Tuesday, November 1, 2011

African Wild Dogs

Also commonly known as painted dogs, painted wolves or cape hunting dogs, African wild dogs are canids native to southern and central Africa. They are currently listed as endangered due to habitat loss and overhunting.
Each African wild dog has its own distinct pattern of coloration. It is for this reason that the animal’s Latin name literally means “painted wolf”. Adults usually weigh between 40 and 80lbs and stand about 30 inches high at the shoulders. Besides its coloration, the African wild dog’s most distinctive features are its large round ears and the fact that it is the only canid species to lack dewclaws on its forelimbs.

As with many canids, African wild dogs are extremely social animals and live in packs. Packs can vary in size from 2 to 27 individuals and usually consist of a dominant male and female and their subordinates. Within a pack, dogs of the same sex are usually closely related to each other but not to any dogs of the opposite sex.
In most packs only the dominant male and female are allowed to mate, and after a 70 day gestation will give birth to a litter of 2-20 pups, the largest average litter of any canid. Raising the pups is largely a community affair, with all pack members taking turns guarding, caring for and regurgitating food from hunts to feed the pups. The pups will reach sexual maturity after about a year, at which point the females from the litter will leave the pack to find one in which they are unrelated to sexually mature males; the males from the litter will likely stay with their original pack for life.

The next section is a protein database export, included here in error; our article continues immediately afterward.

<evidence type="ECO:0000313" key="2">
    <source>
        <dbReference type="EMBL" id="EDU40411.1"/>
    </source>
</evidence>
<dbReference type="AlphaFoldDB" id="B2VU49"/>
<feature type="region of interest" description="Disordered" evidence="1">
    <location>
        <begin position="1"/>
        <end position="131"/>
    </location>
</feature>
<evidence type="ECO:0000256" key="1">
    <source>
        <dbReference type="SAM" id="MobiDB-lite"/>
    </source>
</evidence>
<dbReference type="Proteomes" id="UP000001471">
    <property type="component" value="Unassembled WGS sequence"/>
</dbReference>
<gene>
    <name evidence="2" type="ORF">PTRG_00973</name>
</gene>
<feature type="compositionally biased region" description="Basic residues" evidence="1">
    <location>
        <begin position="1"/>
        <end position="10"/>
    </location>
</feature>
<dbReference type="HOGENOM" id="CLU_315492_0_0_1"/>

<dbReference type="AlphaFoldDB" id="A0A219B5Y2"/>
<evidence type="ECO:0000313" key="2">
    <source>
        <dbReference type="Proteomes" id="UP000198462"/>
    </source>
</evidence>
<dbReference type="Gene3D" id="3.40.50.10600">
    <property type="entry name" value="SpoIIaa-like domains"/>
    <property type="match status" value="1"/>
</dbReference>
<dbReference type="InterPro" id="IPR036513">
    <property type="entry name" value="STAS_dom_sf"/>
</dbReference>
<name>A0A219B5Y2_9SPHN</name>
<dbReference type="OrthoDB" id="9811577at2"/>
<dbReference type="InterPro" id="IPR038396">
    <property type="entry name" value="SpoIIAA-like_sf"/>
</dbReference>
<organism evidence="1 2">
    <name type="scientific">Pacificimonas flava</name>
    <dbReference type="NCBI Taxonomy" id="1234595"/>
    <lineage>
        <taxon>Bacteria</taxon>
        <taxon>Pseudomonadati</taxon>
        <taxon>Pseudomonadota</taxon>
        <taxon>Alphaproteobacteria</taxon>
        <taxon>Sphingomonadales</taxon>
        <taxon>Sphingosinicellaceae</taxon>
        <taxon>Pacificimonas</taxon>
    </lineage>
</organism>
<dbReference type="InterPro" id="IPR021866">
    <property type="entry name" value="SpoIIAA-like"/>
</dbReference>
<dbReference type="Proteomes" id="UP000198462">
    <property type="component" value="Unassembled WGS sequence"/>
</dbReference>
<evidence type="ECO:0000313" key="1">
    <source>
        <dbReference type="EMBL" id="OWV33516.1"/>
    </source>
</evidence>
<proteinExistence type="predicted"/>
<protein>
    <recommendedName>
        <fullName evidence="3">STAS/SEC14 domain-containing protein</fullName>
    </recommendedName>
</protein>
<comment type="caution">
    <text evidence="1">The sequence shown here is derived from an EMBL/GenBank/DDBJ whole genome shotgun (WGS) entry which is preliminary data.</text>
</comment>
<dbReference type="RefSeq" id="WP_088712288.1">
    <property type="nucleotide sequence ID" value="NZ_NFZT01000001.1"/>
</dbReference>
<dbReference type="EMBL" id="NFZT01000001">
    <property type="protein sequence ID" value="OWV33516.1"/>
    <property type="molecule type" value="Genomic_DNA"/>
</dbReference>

As they are pack hunters, African wild dogs usually work together to take prey much larger than they. Ungulates such as impala, gazelle, kudu and wildebeest make up the majority of the wild dog’s diet, though prey can vary wildly based upon availability and competition from larger predators such as lions and hyenas. African wild dog packs have also been known to occasionally target livestock animals, leading ranchers to regard them as pests and often kill them without cause.
African wild dogs require extremely large home ranges to thrive. The fragmentation of their natural Serengeti habitat has caused populations to drop from half a million to just 5,500 animals remaining; there are few nature preserves in the world large enough to fully contain wild dog packs.

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